Indus Water Treaty continues to be a point of contention between India and Pakistan. A Pakistan delegation has left for the US to meet World Bank officials to discuss the Indus Waters Treaty and disagreements with India.
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The Pakistani delegation led by Indus Water Commissioner Syed Mehr Ali Shah will push for the complete implementation of the 1960 treaty.
The Pakistani side is anticipated to pitch for the establishment of a Court of Arbitration to address the ever-growing apprehensions over India’s two hydroelectric power projects – Kishanganga and Ratle.
Pakistan has questioned the construction of the Kishanganga and Ratle hydroelectric power plants being developed by India. Islamabad asserts that the design of the two hydroelectric plants violate the treaty that was brokered by the World Bank.
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“The plants are on respectively a tributary of the Jhelum and the Chenab Rivers,” says a WB fact sheet. “The Treaty designates these two rivers as well as the Indus as the “Western Rivers” to which Pakistan has unrestricted use.
Among other uses, under the Treaty, India is permitted to construct hydroelectric power facilities on these rivers subject to constraints specified in Annexures to the Treaty.”
Indus Water Treaty
The Indus Water Treaty is a World Bank-brokered settlement signed in Karachi on September 19, 1960, between Pakistan and India to use the water available in the six rivers of the Indus system.
As per this agreement, India was given control over the water flowing in three eastern rivers – the Beas, the Ravi and the Sutlej with the mean flow of 33 million acre-feet (MAF), while Pakistan was given control over the water flowing in three western rivers – the Indus, the Chenab and the Jhelum with the mean flow of 80 MAF.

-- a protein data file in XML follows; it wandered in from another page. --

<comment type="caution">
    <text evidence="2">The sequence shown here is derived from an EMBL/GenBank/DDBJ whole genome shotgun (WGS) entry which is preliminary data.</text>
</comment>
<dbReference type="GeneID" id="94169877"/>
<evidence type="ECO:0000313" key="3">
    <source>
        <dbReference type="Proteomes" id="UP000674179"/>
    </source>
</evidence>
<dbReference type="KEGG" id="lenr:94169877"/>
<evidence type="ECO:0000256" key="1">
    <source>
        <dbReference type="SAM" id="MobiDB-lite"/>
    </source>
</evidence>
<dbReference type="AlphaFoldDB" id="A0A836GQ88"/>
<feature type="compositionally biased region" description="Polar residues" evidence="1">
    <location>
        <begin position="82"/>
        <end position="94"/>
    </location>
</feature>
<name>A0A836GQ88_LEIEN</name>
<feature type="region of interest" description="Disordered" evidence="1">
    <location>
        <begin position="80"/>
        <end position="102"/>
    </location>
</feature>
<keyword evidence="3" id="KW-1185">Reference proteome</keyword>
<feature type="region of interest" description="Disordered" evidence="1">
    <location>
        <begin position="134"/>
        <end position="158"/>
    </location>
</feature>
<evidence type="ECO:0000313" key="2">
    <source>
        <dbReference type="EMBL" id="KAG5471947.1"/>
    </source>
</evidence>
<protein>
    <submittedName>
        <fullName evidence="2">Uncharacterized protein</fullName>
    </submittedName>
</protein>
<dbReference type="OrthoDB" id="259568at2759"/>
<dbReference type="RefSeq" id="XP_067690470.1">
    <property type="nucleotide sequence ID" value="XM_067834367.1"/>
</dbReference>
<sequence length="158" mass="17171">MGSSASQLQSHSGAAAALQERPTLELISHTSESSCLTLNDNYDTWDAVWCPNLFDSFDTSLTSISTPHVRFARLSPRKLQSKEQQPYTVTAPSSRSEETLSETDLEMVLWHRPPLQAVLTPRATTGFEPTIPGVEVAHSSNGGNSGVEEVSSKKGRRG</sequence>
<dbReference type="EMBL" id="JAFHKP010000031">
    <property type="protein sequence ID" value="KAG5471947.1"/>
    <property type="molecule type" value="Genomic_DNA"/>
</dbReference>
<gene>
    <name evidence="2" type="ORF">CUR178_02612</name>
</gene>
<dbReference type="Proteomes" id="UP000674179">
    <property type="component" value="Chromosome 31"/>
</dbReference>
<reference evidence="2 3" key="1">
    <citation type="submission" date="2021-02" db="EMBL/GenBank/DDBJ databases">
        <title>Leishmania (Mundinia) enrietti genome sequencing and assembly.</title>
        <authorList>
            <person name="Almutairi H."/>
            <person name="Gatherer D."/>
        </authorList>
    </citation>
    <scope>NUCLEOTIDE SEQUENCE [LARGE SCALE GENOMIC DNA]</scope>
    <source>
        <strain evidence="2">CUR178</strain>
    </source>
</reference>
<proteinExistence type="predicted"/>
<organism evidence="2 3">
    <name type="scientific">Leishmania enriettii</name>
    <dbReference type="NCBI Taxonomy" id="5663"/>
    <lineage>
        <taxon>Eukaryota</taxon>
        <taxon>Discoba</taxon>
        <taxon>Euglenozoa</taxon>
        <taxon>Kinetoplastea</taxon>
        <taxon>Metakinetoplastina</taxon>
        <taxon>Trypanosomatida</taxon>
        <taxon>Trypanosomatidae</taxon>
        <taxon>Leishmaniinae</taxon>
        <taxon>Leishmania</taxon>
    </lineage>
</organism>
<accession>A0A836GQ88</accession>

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Breach Over Indus Water Treaty
Islamabad alleges that the Modi Government has started to obstruct the flow of three rivers that flow into Pakistan. New Delhi had stopped 0.53 million acre-feet of water from the three eastern rivers flowing into Pakistan.
Talks on the water disputes between India and Pakistan were held in August 2018 but ended without any major breakthrough.
Dispute Over Indus Water Treaty?
Even though India and Pakistan have been sharing the waters without major dispute, experts talking to EurAsian Times state that the agreement is not fairly negotiated as India is only allowed to use only 20% of the six-river Indus water system.
Pakistan recently sought an international arbitration if India sought to build hydropower projects on the Jhelum and Chenab rivers. Though the agreement has been seen as one of the most successful water-sharing pacts, the current tension between the two South Asian neighbours might well lead to a flashpoint. Experts say that future wars could well be fought over water.
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Can India Revoke The Indus Water Treaty?
The Indus Water Treaty has survived three wars between the two countries. Although India has often raised the issue, saying that for a treaty to work there had to be “mutual cooperation and trust” between the two sides, this seems to be more pressure tactics than any real threat to review the bilateral agreement.
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And the idea that India can frighten Pakistan by threatening to cut off river waters or release excess water during monsoon season is nothing new. A unilateral abrogation of the treaty could attract global criticism and New Delhi would only use the rivers as pressure tactics to threaten Pakistan.